There are 144,309 children age 4 in Ohio. Two percent of them are enrolled in preschool, which includes state preschool, Head Start, and special education preschool services, but does not include privately funded or locally funded preschool programs. The percentage enrolled in federal Head Start programs is 12 percent. Five percent are enrolled in special education preschool services. Of the total, 116,712 4-year-olds or about 81 percent are not enrolled in a publicly funded program.

These figures for Ohio are contained in a new report released Tuesday by the U.S Department of Education that details the unmet need among the 50 states for high-quality preschool programs.

Titled “A Matter of Equity: Preschool in America,” the report says of the approximately 4 million 4-year olds in the Unites States, about 60 percent – or nearly 2.5 million – are not enrolled in publicly funded preschool programs. Released by the White House today, the report highlights the need for an Elementary and Secondary Education Act (ESEA) that expands access to high-quality early learning opportunities and makes the law preschool through 12th grade, rather than K-12.

In Phoenix, Arizona today, Sec. Duncan said, “This new report shows that we are a long way from achieving full educational opportunity in this country. Students have made enormous progress in recent years, thanks to the hard work of educators, families and the students themselves, but we have so much farther to go, and making high-quality preschool available to all families who want it must be part of that.” Duncan added that investments in early learning have been made, but expanding access to high-quality preschool within the reauthorization of ESEA will narrow achievement gaps. This, he said, will “reflect the real, scientific understanding that learning begins long before a child enters kindergarten.”

Too many children still do not have access to these programs, especially Latinos, the fastest growing and largest minority group, which account for a quarter of 3- and 4-year-olds. Their rate of 40 percent, when compared to 50 percent for African-American children, and 53 percent for white children, is sub par. No surprise here, children from low-income families are less likely to be enrolled in preschool than their peers–41 percent compared to 61 percent. African-American children and children from low-income families are the most likely to be in low-quality settings and the least likely to be in high-quality settings, the report notes.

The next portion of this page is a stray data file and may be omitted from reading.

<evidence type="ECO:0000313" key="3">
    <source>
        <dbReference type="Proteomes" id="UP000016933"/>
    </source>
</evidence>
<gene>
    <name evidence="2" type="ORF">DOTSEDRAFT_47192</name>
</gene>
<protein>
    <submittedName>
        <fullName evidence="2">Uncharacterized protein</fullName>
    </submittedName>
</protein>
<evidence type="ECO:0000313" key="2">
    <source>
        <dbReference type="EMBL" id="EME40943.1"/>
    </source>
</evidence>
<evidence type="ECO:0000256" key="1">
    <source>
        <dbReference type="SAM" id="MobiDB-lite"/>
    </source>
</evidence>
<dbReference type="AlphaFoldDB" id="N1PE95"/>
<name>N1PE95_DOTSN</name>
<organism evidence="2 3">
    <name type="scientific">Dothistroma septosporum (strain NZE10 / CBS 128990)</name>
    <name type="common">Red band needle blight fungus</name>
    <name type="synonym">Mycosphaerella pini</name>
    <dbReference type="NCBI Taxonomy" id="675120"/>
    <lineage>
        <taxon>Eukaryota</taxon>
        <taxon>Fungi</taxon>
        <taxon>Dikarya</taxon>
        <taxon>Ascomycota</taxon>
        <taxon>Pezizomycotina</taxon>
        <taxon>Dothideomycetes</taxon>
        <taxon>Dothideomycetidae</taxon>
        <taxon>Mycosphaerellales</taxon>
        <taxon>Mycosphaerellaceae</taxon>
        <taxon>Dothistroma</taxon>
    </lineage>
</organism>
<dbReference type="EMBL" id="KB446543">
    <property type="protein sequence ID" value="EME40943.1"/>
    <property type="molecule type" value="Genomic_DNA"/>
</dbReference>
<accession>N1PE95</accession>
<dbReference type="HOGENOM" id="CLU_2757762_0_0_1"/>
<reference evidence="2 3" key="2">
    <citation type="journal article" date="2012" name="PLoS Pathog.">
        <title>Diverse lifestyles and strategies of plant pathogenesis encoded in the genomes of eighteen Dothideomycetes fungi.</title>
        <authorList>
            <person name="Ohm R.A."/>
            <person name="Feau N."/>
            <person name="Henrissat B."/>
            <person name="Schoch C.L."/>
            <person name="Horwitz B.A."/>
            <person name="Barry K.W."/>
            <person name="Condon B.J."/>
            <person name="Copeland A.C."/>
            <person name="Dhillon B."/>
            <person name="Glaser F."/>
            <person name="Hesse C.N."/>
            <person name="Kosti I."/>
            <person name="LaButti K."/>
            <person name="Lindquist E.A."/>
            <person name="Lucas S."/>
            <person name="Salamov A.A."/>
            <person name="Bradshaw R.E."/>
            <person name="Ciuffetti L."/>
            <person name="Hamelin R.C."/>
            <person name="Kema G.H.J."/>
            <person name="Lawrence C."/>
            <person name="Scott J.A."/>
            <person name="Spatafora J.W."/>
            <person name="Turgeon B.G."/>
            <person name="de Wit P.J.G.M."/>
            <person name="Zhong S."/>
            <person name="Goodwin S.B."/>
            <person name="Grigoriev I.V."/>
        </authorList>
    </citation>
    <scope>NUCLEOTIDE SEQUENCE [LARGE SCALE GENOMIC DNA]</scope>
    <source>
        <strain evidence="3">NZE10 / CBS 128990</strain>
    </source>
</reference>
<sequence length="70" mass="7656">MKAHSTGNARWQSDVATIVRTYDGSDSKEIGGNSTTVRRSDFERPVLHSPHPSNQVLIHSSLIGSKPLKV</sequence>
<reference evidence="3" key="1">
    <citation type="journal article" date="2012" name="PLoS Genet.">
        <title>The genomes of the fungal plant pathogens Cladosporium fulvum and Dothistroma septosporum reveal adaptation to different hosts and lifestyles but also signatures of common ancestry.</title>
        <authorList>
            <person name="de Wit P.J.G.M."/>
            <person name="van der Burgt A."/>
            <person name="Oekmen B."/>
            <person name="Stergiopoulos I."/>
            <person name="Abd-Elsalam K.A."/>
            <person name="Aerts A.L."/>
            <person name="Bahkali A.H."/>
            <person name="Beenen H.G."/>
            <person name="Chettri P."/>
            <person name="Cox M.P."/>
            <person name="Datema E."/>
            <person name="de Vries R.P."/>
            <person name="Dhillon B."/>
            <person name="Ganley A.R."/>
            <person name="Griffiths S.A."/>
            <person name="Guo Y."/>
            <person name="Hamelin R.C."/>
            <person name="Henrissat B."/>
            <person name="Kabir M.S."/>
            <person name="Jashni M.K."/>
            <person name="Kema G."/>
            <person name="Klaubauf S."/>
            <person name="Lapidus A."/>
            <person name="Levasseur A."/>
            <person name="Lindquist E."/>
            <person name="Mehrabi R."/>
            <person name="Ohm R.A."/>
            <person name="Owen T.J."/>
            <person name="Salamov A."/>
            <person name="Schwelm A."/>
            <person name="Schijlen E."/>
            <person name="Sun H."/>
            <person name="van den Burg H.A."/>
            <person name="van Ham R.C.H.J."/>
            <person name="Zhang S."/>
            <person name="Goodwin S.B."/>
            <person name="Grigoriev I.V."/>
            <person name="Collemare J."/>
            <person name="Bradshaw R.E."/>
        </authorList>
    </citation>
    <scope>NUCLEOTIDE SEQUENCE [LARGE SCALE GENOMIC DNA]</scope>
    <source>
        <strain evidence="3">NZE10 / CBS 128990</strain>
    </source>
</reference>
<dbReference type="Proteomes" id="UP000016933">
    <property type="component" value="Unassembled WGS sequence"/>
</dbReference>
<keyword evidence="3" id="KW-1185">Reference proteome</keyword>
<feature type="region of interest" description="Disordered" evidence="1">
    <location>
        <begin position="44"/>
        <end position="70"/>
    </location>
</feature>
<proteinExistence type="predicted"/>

Explaining the educational gap among races, white students have higher reading and math scores than students of color. Scores on reading and math were lowest for kindergartners in households with incomes below the federal poverty level and highest for those in households with incomes at or above 200 percent of the federal poverty level. Children at risk for academic failure, on average, start kindergarten 12 to 14 months behind their peers in pre-literacy and language skills. Without access to quality preschool, the research suggests “students of color, and children from low-income families, are far less likely to be prepared to start kindergarten than their peers.”

Making the economic argument for more pre-school access, the White House Council of Economic Advisors December 2014 report says benefits to society are $8.60 for every $1 spent. Those figures factor in increased earnings for children when they grow up. Gallup polling shows 70 percent of voters said they would support increasing federal funding to make sure high-quality preschool programs are available for every child in America. Grants through the Obama Administration from its Early Learning Challenge and the Preschool Development Grants programs are helping states be prepared for the proposed Preschool for All program. In its FY2016 budget to Congress, the White House is asking for an increase of $500 million for Preschool Development Grants to expand this opportunity to more states and the Bureau of Indian Education, tribal educational agencies, territories, and the outlying areas.

To help support state efforts to build or enhance their infrastructure to provide high-quality preschool programs and expand programs in high-need communities, $250 million in federal funding has been awarded to 18 states so more than 33,000 additional children in 200 high-need communities can gain access to high-quality preschool. With additional funding, USDOE said it could have provided high-quality opportunities for many more children in the 36 states that applied.

 

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